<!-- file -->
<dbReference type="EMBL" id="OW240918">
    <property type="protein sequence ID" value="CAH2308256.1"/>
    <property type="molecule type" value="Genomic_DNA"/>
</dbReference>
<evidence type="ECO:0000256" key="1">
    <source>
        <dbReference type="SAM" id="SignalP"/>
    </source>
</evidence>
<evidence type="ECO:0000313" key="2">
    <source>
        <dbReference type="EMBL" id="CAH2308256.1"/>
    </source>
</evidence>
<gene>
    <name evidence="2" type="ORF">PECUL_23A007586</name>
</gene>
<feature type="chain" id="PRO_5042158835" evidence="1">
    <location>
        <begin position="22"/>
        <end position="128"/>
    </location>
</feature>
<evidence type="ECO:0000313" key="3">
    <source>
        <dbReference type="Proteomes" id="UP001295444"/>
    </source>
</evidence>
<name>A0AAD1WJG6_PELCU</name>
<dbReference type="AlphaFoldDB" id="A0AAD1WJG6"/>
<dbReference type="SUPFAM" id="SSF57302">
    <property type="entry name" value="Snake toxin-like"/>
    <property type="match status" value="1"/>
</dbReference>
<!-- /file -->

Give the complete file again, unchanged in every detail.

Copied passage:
<dbReference type="EMBL" id="OW240918">
    <property type="protein sequence ID" value="CAH2308256.1"/>
    <property type="molecule type" value="Genomic_DNA"/>
</dbReference>
<evidence type="ECO:0000256" key="1">
    <source>
        <dbReference type="SAM" id="SignalP"/>
    </source>
</evidence>
<evidence type="ECO:0000313" key="2">
    <source>
        <dbReference type="EMBL" id="CAH2308256.1"/>
    </source>
</evidence>
<gene>
    <name evidence="2" type="ORF">PECUL_23A007586</name>
</gene>
<feature type="chain" id="PRO_5042158835" evidence="1">
    <location>
        <begin position="22"/>
        <end position="128"/>
    </location>
</feature>
<evidence type="ECO:0000313" key="3">
    <source>
        <dbReference type="Proteomes" id="UP001295444"/>
    </source>
</evidence>
<name>A0AAD1WJG6_PELCU</name>
<dbReference type="AlphaFoldDB" id="A0AAD1WJG6"/>
<dbReference type="SUPFAM" id="SSF57302">
    <property type="entry name" value="Snake toxin-like"/>
    <property type="match status" value="1"/>
</dbReference>